Versatility really is this rod’s forte. In addition to being the right length to handle many jobs, including effortless mending, it’ll also throw many different lines really well. Over the course of three days, I transitioned from smallish rivers to large, wide rivers. Because I wanted to put this rod through it’s paces I tried a few different line combinations while fishing. My selections included an Orvis steelhead/salmon taper 8 wt., a Jim Teeny full sinking line, an older Sue Burgess double taper, floating Spey line in 9 wt., and a RIO “Spey Chucker” line that is purpose built for relatively close quarters, effortless roll casts, with a lot of weight, indicators and/or bulky flies attached. The Mission Switch rod handled them all with zero drama, even the 9 weight line. It didn’t ever feel over-lined or disconnected. There’s so much effortless power and precision on tap that you’re unlikely to get fatigued in a full day of fishing. Something that I can’t say about many Spey rods. My 14’ 10 weight Spey rod will tire a guy out if lots of long distance casting is called for.
When it came to fighting and landing fish, once again this rod really shines. Lots of backbone, without being too aggressive is what you get. Most of my fishing was with a tippet of 4 lb. Maxima leader material. I never really felt like I was flirting with disaster with that light-ish tippet. Aside from a few fish that were instantly into the log jams, most fish came to hand or net without being mortally exhausted after exciting battles.
I’ve been using Orvis gear since I was a kid, in the 70s. There have been some ups and downs but Orvis have more or less always been a provider of premium gear and as a rule, listen to the desires of their customer base. In my years in the fly-fishing industry, some of it closely affiliated with Orvis, I witnessed product development, from Orvis, that was quickly executed to satisfy the desires that we had as guides and industry pros. The current crop of tackle is the best it’s ever been and is second to none in terms of what you get for your dollar. Styling being irrelevant to performance is nonetheless important. Applied technology and engineering to eek out all the possible performance is the most important aspect. Orvis wins big in both regards with the Mission. It’s beautiful to look at and is a precision tool that will shine in the hands of a novice or an old salt. While not cheap, you definitely get what you pay for, and no high-quality fly rod is cheap. The Orvis Mission is in line with what other companies offer, price-wise, with performance that I’ll gladly pay for.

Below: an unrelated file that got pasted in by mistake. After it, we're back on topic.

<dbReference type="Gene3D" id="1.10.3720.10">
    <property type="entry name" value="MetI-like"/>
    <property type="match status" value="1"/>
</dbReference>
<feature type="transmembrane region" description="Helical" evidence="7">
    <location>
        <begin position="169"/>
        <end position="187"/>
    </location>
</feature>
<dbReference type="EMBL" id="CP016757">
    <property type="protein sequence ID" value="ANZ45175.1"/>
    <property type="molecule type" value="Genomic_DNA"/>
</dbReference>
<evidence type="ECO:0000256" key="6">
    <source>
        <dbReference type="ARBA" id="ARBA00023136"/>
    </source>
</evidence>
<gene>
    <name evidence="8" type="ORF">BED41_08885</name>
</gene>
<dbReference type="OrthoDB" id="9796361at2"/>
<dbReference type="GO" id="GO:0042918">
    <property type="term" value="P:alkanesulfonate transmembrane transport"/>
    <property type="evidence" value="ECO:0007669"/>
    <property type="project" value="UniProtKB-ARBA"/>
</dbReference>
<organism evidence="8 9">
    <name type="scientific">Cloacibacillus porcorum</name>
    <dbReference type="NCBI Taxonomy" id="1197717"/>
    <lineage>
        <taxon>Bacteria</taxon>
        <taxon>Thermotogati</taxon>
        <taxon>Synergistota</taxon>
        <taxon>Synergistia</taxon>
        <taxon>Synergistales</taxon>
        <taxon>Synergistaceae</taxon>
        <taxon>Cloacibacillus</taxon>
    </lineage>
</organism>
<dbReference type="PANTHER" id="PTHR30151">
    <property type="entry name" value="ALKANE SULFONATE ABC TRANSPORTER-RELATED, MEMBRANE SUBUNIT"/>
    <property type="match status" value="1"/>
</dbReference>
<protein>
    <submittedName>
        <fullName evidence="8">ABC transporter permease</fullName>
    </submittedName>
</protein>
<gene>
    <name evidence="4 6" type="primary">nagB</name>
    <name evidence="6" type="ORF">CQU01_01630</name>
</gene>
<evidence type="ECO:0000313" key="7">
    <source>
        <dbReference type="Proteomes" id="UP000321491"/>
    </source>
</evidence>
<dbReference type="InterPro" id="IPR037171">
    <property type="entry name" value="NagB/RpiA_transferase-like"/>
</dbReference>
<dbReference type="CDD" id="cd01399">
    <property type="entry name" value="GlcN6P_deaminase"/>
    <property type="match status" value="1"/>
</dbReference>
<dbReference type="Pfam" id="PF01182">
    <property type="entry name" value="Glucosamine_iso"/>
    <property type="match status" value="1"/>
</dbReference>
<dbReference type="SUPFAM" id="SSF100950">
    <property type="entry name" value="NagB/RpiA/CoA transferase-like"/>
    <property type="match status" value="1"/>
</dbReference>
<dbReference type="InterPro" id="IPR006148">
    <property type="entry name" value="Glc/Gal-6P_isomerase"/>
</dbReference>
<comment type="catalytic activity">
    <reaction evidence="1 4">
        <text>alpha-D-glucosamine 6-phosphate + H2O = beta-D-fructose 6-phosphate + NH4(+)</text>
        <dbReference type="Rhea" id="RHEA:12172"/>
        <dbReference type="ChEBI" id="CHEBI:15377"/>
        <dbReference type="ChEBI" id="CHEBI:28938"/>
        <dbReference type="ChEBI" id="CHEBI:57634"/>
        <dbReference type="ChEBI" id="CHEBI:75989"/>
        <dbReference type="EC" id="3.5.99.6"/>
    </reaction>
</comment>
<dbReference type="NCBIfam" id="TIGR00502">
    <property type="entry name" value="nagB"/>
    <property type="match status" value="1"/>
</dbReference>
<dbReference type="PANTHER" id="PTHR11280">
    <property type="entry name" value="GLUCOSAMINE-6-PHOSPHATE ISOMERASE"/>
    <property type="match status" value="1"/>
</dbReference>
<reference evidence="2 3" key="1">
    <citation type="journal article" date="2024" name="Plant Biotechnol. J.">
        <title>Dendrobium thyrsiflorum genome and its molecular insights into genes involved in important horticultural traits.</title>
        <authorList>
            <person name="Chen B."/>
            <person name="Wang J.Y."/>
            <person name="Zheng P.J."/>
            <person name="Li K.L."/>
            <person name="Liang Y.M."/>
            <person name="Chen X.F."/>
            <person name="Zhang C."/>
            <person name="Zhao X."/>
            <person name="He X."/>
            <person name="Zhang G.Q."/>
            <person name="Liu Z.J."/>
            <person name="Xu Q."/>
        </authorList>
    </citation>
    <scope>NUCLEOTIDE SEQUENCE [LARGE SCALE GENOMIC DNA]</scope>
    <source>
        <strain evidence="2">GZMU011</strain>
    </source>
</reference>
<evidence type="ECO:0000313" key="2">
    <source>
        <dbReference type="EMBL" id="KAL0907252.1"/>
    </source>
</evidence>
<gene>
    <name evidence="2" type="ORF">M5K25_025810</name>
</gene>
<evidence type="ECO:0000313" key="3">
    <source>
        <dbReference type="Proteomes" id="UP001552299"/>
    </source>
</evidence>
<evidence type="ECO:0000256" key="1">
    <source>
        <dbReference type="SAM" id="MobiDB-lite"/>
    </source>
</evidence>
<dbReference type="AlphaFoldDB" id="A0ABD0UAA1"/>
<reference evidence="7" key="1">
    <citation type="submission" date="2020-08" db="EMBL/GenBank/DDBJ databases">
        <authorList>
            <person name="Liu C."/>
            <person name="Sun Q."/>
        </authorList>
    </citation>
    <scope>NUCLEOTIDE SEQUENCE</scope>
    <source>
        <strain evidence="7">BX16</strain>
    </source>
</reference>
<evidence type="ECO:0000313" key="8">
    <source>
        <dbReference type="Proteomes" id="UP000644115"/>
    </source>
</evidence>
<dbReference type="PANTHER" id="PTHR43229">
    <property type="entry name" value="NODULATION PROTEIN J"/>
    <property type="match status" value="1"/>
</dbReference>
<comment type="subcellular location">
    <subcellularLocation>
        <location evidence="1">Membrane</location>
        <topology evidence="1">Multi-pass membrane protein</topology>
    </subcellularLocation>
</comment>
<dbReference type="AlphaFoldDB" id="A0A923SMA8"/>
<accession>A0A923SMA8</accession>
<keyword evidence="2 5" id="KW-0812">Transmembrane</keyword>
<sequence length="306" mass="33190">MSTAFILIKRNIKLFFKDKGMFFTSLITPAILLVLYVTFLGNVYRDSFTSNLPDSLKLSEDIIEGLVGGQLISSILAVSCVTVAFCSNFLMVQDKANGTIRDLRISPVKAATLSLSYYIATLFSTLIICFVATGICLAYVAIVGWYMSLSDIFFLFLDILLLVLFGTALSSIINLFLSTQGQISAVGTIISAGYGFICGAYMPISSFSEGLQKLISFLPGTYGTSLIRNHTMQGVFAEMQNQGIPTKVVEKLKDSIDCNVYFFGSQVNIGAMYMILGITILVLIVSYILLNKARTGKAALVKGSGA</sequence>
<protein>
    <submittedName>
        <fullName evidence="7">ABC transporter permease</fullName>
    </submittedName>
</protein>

I paired my Mission Switch rod with Orvis’ new Mirage disc drag reel, which I’ll devote a separate article to, but suffice it to say, this reel is the real deal too!! (pun intended).
If you haven’t yet, give a “switch” rod a try. With two-handed rod options from 3 weight to 9 weight, Orvis has all your bases covered. From light nymphing for trout to bombing huge deer hair mice and streamers, in a broad Alaskan river, you can’t go wrong with an Orvis Mission rod.
Brandon Vaughan has over 40 years of personal and professional experience in a broad array of hunting and fishing disciplines, from Alaska to Belize. Past professional experience includes working as a professional guide in Alaska and around the Great Lakes region. In addition to hunting and fishing throughout the lower 48, Canada and Central America, Brandon has been an Orvis Endorsed Fly-fishing guide, a fly-fishing and fly-tying instructor, a hunting guide and shooting instructor.